From 1975 to 1978, Dillard was a scholar-in-residence at Western Washington University in Bellingham, Washington.
Dillard has since received honorary doctorate degrees from Boston College, Connecticut College, and the University of Hartford.

Dillard's works have been compared to those by Virginia Woolf, Gerard Manley Hopkins, Emily Dickinson, William Blake, and John Donne, and she cites Henry James, Thomas Hardy, Graham Greene, George Eliot, and Ernest Hemingway among her favorite authors.

In her first book of poems, Tickets for a Prayer Wheel (1974), Dillard first articulated themes that she would later explore in other works of prose.

Dillard's journals served as a source for Pilgrim at Tinker Creek (1974), a nonfiction narrative about the natural world near her home in Roanoke, Virginia. Although the book contains named chapters, it is not (as some critics assumed) a collection of essays. Early chapters were published in The Atlantic, Harpers, and Sports Illustrated. The book describes God by studying creation, leading one critic to call her "one of the foremost horror writers of the 20th Century." In The New York Times, Eudora Welty said the work was "admirable writing" that reveals "a sense of wonder so fearless and unbridled... [an] intensity of experience that she seems to live in order to declare," but "I honestly don't know what [Dillard] is talking about at... times."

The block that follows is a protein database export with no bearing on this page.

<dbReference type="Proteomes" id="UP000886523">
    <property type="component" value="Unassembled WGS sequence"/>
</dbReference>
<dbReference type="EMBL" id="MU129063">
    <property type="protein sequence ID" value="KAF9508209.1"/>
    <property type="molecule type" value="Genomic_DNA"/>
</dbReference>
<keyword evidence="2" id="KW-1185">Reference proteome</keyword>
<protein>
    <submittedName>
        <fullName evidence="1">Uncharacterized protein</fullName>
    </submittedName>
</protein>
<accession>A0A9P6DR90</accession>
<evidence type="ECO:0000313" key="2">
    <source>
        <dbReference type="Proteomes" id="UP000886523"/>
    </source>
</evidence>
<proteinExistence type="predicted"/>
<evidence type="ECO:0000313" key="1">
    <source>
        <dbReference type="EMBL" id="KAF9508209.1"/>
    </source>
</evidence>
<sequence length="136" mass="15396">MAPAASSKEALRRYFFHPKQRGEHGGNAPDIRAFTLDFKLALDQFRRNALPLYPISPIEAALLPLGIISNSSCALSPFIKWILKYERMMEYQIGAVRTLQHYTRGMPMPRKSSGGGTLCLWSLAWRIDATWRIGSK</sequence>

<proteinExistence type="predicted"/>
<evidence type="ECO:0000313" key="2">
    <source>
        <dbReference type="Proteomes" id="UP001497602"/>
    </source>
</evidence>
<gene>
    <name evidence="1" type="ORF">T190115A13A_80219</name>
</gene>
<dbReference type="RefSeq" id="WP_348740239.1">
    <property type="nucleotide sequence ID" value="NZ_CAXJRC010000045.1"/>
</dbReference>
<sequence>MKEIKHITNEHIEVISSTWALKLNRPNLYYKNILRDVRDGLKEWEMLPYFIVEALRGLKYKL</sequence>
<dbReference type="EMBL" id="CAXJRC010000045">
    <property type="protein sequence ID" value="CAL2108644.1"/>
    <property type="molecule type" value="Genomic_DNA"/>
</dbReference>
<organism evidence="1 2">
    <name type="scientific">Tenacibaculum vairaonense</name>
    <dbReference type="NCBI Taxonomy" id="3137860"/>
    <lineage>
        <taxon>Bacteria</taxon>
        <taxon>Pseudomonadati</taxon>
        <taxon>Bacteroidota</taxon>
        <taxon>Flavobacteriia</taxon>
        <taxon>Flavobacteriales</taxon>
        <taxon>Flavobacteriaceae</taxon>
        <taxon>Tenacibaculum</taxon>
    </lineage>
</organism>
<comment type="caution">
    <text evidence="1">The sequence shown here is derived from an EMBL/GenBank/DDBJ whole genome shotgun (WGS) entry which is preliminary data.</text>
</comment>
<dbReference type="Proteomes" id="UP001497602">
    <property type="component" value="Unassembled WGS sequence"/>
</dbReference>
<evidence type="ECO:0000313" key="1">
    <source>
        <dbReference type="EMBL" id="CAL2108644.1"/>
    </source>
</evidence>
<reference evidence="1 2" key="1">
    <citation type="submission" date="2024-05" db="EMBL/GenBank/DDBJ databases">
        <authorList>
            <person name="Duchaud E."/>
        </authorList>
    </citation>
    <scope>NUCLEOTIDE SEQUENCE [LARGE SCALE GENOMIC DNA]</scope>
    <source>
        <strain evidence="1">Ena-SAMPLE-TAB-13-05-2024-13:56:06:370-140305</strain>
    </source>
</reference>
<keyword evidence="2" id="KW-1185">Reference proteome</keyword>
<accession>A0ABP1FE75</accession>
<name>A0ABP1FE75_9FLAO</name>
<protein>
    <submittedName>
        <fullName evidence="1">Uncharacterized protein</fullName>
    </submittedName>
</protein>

The book won the 1975 Pulitzer Prize for General Non-Fiction. Dillard was 28, making her the youngest woman to have won the award.

One day, Dillard decided to begin a project in which she would write about whatever happened on Lummi Island within a three-day time period. When a plane crashed on the second day, Dillard began to contemplate the problem of pain and God's allowance of "natural evil to happen."
Although Holy the Firm (1977) was only 66 pages long, it took her 14 months, writing full-time, to complete the manuscript. In The New York Times Book Review novelist Frederick Buechner called it "a rare and precious book." Some critics wondered whether Dillard was under the influence of hallucinogenic drugs while writing the book. Dillard replied that she was not.

Teaching a Stone to Talk (1982) is a book of 14 short nonfiction narrative and travel essays. The essay "Life on the Rocks: The Galapagos" won the New York Women's Press Club award, and "Total Eclipse" was chosen for Best American Essays of the [20th] Century (2000). As Dillard herself notes, "'The Weasel is lots of fun; the much-botched church service is (I think) hilarious." Following the first hardcover edition of the book, the order of essays was changed. Initially "Living Like Weasels" was first, followed by "An Expedition to the Pole." "Total Eclipse" was found between "On a Hill Far Away" and "Lenses."
The essays in Teaching a Stone to Talk:

"Total Eclipse"
"An Expedition to the Pole"
"In the Jungle"
"Living Like Weasels"
"The Deer at Providencia"
"Teaching a Stone to Talk"
"On a Hill Far Away"
"Lenses"
"Life on the Rocks: The Galapagos"
"A Field of Silence"
"God in the Doorway"
"Mirages"
"Sojourner"
"Aces and Eights"

In Living by Fiction (1982), Dillard produced her "theory about why flattening of character and narrative cannot happen in literature as it did when the visual arts rejected deep space for the picture plane." She later said that, in the process of writing this book, she talked herself into writing an old-fashioned novel.